Seattle's homeless tent city, Nickelsville, has been moved from place to place over the years, including across from the University of Washington (as pictured) and most recently in West Seattle. But Seattle City Council wants it to close.
The homeless encampment known as Nickelsville is set to close on September 1st. The city has provided $500,000 to move residents to new homes. But are these new shelters a permanent solution? Nickelsville resident John Jolly says no. He talks to Ross Reynolds about how the transition is going.
The US government is trying to make amends for historical mismanagement of tribal land by buying back land for tribal governments. It plans to spend $1.9 billion for 10 million acres of land by 2022. Ross Reynolds talks to Gabriel Galanda, a Seattle lawyer and a member of the Round Valley Indian Tribes of Mendocino County, California, about the program and what it could mean for Native Americans.
The homeless encampment known as Nickelsville is set to close on September 1. The city voted down legislation to expand areas for similar homeless campsites. But the City Council has provided $500,000 to relocate Nickelsville residents into permanent shelters and emergency housing.
Mike Johnson is special projects director for Seattle's Union Gospel Mission and he's working on the resettlement of Nickelsville residents. He tells Ross Reynolds about how the move is going.
Primary election ballots are due on Tuesday. We'll tackle the very latest in the mayor's race as the candidates head towards the homestretch. Kirby Wilbur stepped down this week as chair of the Washington State Republican Party. Who's in line to take the job? What stories caught your attention? Share your thoughts by writing to Weekday.
On Monday the Seattle City Council voted against legislation to expand homeless camp sites, like Nickelsville and Tent City. Reverend Sandy Brown was a founding member of the Committee to End Homelessness in King County. He explains to Ross Reynolds why tent encampments are not a solution, but still necessary.
Most people need bank accounts. But these days a relatively minor mistake like a bounced check can get you banned from a bank for up to seven years. Ross Reynolds talks to Jerry DeGrieck, the senior policy adviser to Seattle Mayor Mike McGinn, about how this is hurting low-income people who just need a way to cash their checks and keep money safe.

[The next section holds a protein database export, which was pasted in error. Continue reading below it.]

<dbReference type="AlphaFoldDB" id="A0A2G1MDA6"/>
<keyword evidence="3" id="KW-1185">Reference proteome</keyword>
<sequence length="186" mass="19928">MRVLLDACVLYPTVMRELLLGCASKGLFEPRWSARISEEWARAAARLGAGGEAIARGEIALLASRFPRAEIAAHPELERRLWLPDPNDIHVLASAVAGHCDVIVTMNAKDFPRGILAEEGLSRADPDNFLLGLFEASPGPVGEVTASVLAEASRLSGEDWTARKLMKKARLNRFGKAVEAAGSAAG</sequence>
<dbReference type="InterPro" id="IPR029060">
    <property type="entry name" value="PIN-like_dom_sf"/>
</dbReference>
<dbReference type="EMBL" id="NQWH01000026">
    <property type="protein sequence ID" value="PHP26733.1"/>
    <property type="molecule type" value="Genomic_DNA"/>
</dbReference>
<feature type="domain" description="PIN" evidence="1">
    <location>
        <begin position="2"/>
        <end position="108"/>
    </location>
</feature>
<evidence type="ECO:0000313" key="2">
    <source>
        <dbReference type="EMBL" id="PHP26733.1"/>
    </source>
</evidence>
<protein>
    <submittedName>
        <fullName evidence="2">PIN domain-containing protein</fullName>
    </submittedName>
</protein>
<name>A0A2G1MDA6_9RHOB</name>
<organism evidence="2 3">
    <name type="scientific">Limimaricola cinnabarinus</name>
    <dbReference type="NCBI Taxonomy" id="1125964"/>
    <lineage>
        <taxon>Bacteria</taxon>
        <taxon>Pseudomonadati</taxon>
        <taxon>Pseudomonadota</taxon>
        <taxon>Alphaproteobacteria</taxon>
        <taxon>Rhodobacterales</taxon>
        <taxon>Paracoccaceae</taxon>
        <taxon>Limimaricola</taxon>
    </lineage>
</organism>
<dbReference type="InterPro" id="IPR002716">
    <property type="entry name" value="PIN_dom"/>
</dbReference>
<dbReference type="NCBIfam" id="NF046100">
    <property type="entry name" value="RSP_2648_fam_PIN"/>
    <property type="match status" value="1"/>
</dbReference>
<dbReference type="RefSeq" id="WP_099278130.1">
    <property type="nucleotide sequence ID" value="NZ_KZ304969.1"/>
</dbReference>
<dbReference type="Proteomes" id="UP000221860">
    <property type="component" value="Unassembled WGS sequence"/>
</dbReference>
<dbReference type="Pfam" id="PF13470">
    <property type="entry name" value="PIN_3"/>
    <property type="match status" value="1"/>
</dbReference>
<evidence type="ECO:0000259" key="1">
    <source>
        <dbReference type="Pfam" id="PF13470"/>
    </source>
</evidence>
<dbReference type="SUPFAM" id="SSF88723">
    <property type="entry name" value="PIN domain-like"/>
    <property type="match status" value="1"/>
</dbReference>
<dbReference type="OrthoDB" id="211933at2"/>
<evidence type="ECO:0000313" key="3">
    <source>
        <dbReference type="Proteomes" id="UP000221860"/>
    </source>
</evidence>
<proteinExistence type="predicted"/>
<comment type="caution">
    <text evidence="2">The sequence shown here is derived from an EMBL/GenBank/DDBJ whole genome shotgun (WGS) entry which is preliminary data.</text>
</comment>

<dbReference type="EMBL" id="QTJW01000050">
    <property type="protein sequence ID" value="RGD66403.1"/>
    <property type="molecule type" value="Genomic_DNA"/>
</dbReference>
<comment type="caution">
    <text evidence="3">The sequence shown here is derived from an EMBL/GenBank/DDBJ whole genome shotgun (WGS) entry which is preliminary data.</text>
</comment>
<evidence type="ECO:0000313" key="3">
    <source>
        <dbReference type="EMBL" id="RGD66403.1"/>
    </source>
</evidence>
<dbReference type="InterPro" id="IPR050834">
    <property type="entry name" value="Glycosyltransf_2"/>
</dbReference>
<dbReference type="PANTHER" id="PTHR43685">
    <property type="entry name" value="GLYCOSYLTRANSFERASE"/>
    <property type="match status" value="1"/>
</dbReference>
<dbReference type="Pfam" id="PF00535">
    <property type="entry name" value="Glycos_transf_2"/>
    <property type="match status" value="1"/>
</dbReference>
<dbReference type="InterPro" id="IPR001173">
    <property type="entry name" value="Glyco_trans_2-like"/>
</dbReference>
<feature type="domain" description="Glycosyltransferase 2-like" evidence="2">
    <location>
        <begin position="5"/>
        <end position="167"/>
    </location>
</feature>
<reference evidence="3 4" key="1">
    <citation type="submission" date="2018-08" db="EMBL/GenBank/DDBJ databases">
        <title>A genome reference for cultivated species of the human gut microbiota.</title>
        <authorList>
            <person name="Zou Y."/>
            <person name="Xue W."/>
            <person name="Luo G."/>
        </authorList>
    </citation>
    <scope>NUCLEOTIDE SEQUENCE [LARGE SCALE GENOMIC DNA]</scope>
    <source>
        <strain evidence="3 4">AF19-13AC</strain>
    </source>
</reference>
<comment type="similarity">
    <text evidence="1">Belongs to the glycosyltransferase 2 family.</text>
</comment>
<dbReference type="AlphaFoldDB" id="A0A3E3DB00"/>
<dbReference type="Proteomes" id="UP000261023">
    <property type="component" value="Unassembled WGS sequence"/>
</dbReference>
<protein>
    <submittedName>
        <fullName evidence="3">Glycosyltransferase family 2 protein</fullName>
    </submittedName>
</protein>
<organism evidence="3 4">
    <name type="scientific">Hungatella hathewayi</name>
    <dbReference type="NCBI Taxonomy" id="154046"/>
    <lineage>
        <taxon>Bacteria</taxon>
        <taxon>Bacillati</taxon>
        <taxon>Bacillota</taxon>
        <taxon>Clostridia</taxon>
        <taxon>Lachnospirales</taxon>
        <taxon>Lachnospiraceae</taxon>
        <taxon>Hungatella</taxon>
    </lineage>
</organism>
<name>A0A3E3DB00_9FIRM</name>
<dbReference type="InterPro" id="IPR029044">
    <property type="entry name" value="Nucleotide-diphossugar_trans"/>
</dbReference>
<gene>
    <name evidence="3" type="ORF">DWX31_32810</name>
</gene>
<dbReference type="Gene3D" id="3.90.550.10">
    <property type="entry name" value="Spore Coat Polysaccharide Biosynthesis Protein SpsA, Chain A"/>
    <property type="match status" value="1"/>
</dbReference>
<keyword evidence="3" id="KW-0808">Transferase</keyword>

Originally published on Thu August 1, 2013 12:21 pm
This post was last updated at 2 p.m. ET
The White House says it is "extremely disappointed" in Russia's decision to grant a temporary one-year asylum to NSA leaker Edward Snowden.
Snowden left Moscow's Sheremetyevo Airport on Thursday after spending more than a month holed up in its transit center. Anatoly Kucherena, a Russian lawyer who has been advising the former U.S. intelligence contractor, told Russian media that Snowden's whereabouts are being kept secret for security reasons.
Originally published on Wed July 31, 2013 12:01 pm
The National Security Agency declassified more documents that shed light on formerly secret programs that collect a vast amount of metadata on the phone calls made in the United States, as well as the electronic communication of foreigners.
In a statement, Director of National Intelligence James Clapper said the release was "in the public interest."
Brian Bushway is blind, but he says he can "see" just as well as anyone else using a technique called echolocation. Like a bat, he makes sounds with his mouth to locate and identify cars, bushes, walls and chain link fences. He can even ride a bicycle.
Alan Northrop speaks with media members in May following the signing into law by Gov. Jay Inslee a measure that would allow people who have been wrongfully convicted to seek state compensation for the years they were imprisoned.
State Republican chairman Kirby Wilbur stands atop stairs in his home to explain the caucus process on March 3, 2012. Wilbur resigned Monday from his position in order to work for the Young America's Foundation.
Kirby Wilbur, the head of the Washington state GOP, resigned on Monday and has left the party struggling to find a new leader. As chair he led the Republicans to take greater control of the state Legislature but lost key races for governor and attorney general.
Bradley Manning, the former intelligence analyst who perpetrated the largest leak of classified information in U.S. history, has been acquitted of the most serious charge against him.
Col. Denise Lind, the military judge presiding over the case in Fort Meade, Md., found the Army private not guilty of aiding the enemy, when he released hundreds of thousands of classified documents to WikiLeaks. The charge carried a possible punishment of life in prison.